In the judgment (C - 311/18), dated 16 July 2020 (also called “Schrems II”) the European Court of Justice (ECJ) eliminated the "Privacy Shield Agreement" between the USA and the EU and took the wind out of the sails for transatlantic data transfer. This means a change especially for companies which transfer data from the EU to the United States only on the basis of the Privacy Shield. Data transfer on the basis of the EU Standard Contractual Clauses (SCCs) continues to be possible.
But caution is required: The ECJ has also made it clear in this respect that the SCCs only provide adequate guarantees for protection of personal data if they can be complied with in the respective foreign country. This clarification also has consequences for the transfer of personal data on the basis of SCCs to other foreign countries where there is no adequate level of data protection.
After the ECJ had already held that the so-called "Safe Harbor Agreement" was invalid in October 2015 (ECJ, judgment dated 6 October 2015, C – 362/14), the ECJ now had to deal with the issue of whether the subsequent "Privacy Shield Agreement" offers a level of protection which is reasonable with regard to European data protection and can legitimize the transfer of personal data to the USA. The court also addressed the issue whether the SCCs are valid and can alternatively legitimize transferring data to an unsafe foreign country. The trigger for the decision was again a request for a preliminary ruling from the Irish High Court. This was preceded by the complaint of the Austrian citizen Max Schrems who, as a Facebook user, objected to the transfer of data from Facebook Ireland to its American parent company. He based his original complaint primarily on the fact that US corporate groups are required by the law and practice in the United States to provide personal data to certain American authorities without data subjects being able to proceed against the disclosure.
The ECJ has ruled that the Privacy Shield Resolution 2016/1250 is invalid. The ECJ bases its decision decisively on the fact that the United States gives priority to national security, public interest and American law. The result is that infringements of the fundamental rights of persons whose data are transferred to the United States are possible. Furthermore, the American "monitoring rules" do not contain any guarantees that enable the involved persons to have legal recourse to a body which provides guarantees that are equivalent to the guarantees under the law of the European Union. This includes especially those guarantees which assure both the independence of the ombudsman intended under this mechanism as well as the existence of norms which authorize the ombudsman to issue binding decisions to the American intelligence services.
The SCCs, in the view of the ECJ, are in accordance with EU law. These clauses contain effective mechanisms which guarantee in practice that the level of protection demanded under the law of the European Union is complied with. The Court emphasized in this respect, however, that both the importer of data as well as the exporter of data must examine in advance whether the SCCs and therefore the adequate level of data protection in the foreign country can be complied with. The recipient of the data must especially give notification if the recipient cannot comply with the SCCs. Special attention must also be given to the statement by the ECJ that the relevant supervisory authority must suspend and prohibit transmission of personal data based on SCCs if the authority is of the opinion that the clauses will not or cannot be complied with in the respective foreign country.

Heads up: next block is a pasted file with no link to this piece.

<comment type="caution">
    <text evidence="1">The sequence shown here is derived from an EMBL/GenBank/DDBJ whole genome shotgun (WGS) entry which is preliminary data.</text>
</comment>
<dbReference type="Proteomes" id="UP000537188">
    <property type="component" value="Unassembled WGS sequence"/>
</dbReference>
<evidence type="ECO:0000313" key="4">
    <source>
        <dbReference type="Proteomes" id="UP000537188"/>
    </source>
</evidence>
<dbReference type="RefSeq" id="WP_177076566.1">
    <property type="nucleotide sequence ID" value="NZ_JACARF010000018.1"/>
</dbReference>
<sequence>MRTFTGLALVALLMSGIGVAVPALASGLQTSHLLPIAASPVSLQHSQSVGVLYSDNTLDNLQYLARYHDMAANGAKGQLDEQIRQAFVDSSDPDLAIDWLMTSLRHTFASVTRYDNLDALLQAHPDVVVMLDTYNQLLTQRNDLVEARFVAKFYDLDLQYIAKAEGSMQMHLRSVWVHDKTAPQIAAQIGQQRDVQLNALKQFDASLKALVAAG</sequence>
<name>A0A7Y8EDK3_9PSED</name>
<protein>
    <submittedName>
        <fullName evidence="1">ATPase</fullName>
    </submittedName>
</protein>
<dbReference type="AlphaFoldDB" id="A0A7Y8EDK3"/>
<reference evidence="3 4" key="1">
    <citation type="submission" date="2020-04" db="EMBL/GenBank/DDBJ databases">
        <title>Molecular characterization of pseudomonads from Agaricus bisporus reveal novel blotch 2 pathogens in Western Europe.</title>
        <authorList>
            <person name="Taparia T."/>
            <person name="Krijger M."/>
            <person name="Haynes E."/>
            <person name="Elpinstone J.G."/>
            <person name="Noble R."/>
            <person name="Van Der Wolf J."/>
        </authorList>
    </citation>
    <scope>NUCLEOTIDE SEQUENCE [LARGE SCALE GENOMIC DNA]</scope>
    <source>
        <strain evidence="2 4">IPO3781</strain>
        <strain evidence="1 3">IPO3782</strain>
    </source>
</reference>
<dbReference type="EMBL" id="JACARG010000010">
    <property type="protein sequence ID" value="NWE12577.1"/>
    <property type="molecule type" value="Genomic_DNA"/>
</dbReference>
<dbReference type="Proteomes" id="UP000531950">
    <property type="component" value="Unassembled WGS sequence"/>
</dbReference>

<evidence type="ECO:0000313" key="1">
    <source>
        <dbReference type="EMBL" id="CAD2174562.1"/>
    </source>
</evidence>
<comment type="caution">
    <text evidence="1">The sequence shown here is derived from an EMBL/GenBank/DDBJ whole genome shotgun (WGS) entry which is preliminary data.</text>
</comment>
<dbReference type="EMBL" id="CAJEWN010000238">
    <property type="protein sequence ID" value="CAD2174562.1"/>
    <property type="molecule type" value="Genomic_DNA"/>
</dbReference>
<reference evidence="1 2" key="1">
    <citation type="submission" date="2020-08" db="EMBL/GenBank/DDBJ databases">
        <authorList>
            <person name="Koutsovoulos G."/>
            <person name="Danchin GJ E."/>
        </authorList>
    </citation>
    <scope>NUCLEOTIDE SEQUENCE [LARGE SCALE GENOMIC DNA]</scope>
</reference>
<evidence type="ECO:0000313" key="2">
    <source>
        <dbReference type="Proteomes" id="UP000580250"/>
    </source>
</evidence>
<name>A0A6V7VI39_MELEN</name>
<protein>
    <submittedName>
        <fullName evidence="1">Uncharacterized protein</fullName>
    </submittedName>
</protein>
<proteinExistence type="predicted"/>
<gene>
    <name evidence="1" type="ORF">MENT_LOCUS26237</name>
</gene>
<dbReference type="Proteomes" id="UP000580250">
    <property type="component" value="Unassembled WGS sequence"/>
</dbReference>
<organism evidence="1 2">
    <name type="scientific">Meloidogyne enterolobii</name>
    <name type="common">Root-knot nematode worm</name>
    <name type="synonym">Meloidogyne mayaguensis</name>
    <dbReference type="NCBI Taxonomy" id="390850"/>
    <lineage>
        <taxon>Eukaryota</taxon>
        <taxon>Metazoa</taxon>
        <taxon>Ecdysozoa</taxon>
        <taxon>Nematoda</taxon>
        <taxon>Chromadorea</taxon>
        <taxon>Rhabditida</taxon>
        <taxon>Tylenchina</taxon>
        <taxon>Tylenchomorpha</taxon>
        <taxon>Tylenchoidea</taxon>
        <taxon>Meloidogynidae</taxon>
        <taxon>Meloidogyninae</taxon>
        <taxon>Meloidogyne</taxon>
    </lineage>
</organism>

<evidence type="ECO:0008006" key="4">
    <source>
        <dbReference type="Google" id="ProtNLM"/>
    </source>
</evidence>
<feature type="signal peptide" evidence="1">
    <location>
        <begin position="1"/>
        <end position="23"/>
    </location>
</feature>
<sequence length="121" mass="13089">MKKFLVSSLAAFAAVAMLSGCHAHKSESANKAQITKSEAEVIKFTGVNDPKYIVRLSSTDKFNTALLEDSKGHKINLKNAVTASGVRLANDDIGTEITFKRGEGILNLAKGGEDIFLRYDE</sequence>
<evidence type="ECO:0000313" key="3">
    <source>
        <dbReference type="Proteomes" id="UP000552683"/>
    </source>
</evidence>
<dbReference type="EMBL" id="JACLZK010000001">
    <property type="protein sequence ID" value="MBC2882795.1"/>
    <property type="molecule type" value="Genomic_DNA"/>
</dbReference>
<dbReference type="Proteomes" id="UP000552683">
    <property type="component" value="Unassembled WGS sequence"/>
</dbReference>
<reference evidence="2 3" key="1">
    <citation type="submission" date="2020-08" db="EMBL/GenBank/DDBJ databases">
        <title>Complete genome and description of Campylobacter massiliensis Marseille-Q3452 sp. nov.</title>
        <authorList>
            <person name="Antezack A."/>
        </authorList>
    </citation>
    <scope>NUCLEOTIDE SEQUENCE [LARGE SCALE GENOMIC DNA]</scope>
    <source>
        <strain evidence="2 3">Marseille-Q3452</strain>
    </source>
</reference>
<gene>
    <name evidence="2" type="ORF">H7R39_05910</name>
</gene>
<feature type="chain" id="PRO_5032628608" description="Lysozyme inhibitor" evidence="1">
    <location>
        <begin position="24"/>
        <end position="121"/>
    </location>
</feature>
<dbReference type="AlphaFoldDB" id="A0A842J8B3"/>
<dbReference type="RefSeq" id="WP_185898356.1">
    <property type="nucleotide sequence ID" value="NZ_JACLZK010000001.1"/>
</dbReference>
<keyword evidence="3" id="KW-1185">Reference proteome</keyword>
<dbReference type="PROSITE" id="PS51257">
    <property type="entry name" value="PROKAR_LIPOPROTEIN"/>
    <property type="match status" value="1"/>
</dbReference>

The first German supervisory authorities have already commented on this topic. In particular, the data protection officer of Rhineland-Palatinate has published FAQs and provided concrete information on whether the SCCs for a transfer to the USA can be applied. Therefore, the SCCs can only be used if the data importing company within the USA is not subject to the Foreign Intelligence Surveillance Act (FISA) 702. However, this should not apply if the data importing company has engaged a service provider (e.g. for cloud services) that is subject to the FISA. In this case, the American authorities would have again a backdoor to access the data.
Transferring data to the USA based solely on the Privacy Shield is now no longer permissible. If the data transfer is based on SCCs, or should be based on the clauses, the companies must ensure that the clauses can be complied with. This also means that companies must check whether the data importing company is subject to a national law which makes it impossible to comply with the SCCs. For this reason, the decision of the ECJ involves transfer not just to the USA but also has consequences for transferring personal data to other foreign countries where there is no adequate level of data protection. It remains to be seen to what extent the German supervisory authorities will assess whether compliance with the SCCs is also inapplicable in other third countries (e.g. China, Russia or India) due to extensive access to data by state authorities.
A first position of the European Data Protection Board on this matter is available at:
The FAQs of the Rhineland-Palatinate Data Protection Commissioner are available (only in German) at:
The judgment of the ECJ can be accessed with the following link:
Tom Kleine Jäger and David Thies,